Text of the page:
Toyota is working overtime to make its new Mirai hydrogen fuel cell vehicle more affordable. According to Auto News, the car may roll into showrooms with a base price of nearly $60,000, but Toyota hopes to reduce that sum significantly in the near future.
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Last year, Toyota made a very bold move: in one fell swoop, it severed ties with electric-car company Tesla Motors and announced plans to focus on hydrogen fuel cell vehicles rather than battery electrics.
The auto world was divided. Some applauded Toyota's bravado. Some laughed at its ambition. And others held their tongues, remembering the derision that accompanied Toyota's move into hybrids at the turn of the century, which yielded the now-ubiquitous Toyota Prius.
In other words: if any company can make fuel cells viable, it's probably Toyota.
When the 2016 Toyota Mirai debuts in the U.S. later this year, it's likely to come with a sticker price of $57,500. That's a whopping $40,000 less than analysts' initial estimates, and even below recent projections of $62,000.
That said, $57,500 is still beyond the reach of most motorists. And that's why Toyota's fuel cell program manager, Katsuhiko Hirose, wants to take the price far, far lower.
How much lower? Hirose hasn't offered a precise target, instead saying that he'd like to make hydrogen fuel cell vehicles comparable with diesels. In other words, he envisions pricing the Mirai at a premium -- a premium that owners would eventually recoup in fuel savings. (For reference, the gas-powered Volkswagen Jetta has a based price of $17,325, while the diesel starts at $21,640.)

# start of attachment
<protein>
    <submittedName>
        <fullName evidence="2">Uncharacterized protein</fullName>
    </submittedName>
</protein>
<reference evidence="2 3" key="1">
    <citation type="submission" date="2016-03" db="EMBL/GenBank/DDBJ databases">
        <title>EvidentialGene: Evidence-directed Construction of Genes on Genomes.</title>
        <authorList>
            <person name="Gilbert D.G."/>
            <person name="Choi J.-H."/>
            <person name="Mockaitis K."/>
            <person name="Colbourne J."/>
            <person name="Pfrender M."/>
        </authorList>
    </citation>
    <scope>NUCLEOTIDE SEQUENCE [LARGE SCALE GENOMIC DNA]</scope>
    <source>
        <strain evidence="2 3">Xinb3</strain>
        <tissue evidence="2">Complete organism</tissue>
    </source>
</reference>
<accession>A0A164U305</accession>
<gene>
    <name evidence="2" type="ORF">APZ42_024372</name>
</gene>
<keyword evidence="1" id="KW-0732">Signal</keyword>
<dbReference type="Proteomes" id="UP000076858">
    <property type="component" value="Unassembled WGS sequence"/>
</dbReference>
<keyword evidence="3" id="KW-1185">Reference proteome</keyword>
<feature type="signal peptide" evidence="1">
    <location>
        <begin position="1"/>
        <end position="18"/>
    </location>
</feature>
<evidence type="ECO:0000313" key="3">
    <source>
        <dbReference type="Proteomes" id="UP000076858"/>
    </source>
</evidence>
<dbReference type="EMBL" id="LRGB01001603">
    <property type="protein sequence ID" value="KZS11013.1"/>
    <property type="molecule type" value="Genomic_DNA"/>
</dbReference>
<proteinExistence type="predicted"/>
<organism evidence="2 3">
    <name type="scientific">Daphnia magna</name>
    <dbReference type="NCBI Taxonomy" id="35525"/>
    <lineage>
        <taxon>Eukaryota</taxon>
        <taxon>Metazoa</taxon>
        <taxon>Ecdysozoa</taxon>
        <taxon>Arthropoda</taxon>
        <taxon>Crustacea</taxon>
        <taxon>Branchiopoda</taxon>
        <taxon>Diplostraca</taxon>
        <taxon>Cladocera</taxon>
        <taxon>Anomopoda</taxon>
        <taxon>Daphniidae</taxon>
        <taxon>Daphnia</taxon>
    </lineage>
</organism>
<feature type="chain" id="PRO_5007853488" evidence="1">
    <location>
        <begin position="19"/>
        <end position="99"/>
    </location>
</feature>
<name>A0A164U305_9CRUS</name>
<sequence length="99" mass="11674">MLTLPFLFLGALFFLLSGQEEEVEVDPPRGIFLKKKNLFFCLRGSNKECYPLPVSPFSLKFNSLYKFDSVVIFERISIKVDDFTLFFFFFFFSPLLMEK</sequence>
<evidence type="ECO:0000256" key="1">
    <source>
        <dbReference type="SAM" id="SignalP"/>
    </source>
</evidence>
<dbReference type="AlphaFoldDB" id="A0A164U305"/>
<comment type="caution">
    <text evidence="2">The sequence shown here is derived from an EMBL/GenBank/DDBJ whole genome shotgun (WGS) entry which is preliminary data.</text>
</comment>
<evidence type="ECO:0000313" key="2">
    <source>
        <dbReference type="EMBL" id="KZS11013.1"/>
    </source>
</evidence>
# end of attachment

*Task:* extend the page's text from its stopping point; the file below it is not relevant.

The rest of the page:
When will the price of fuel cells start to drop? Hirose thinks that they'll follow the same trajectory as hybrids, becoming affordable options for the general public about 10 or 15 years after launch. Toyota higher-ups, however, want him to cut that time in half.
Of course, all of this assumes that the Toyota Mirai -- and other hydrogen fuel cell vehicles from other automakers -- take off in the U.S. and elsewhere. At this point, without a nationwide network of hydrogen fueling stations, that's far from given.
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We're still unsure about the future of fuel cell vehicles. On paper, they sound great: fuel from hydrogen? Zero emissions? What's not to love?
The reality, however, is much more complicated. Not only is fuel cell technology new and very expensive, but it relies on a hydrogen infrastructure that doesn't yet exist and will cost billions to develop. It's one thing to build such infrastructure in Japan, but in the sprawling U.S. -- not to mention the rest of Planet Earth -- it's going to take a lot of determination and even more cash.
Complicating matters is the fact that battery technology is improving all the time, and with the launch of Tesla's research-and-development center -- aka the gigafactory -- those improvements may come exponentially faster. In a world of lighter, longer-lasting, more efficient batteries powered by an existing electrical grid, can hydrogen fuel cells compete?
We can't say for sure, but we're going to enjoy the show.
For an overview of the Mirai, check out the video above, featuring our own John Voelcker reporting from the floor of the 2014 Los Angeles Auto Show.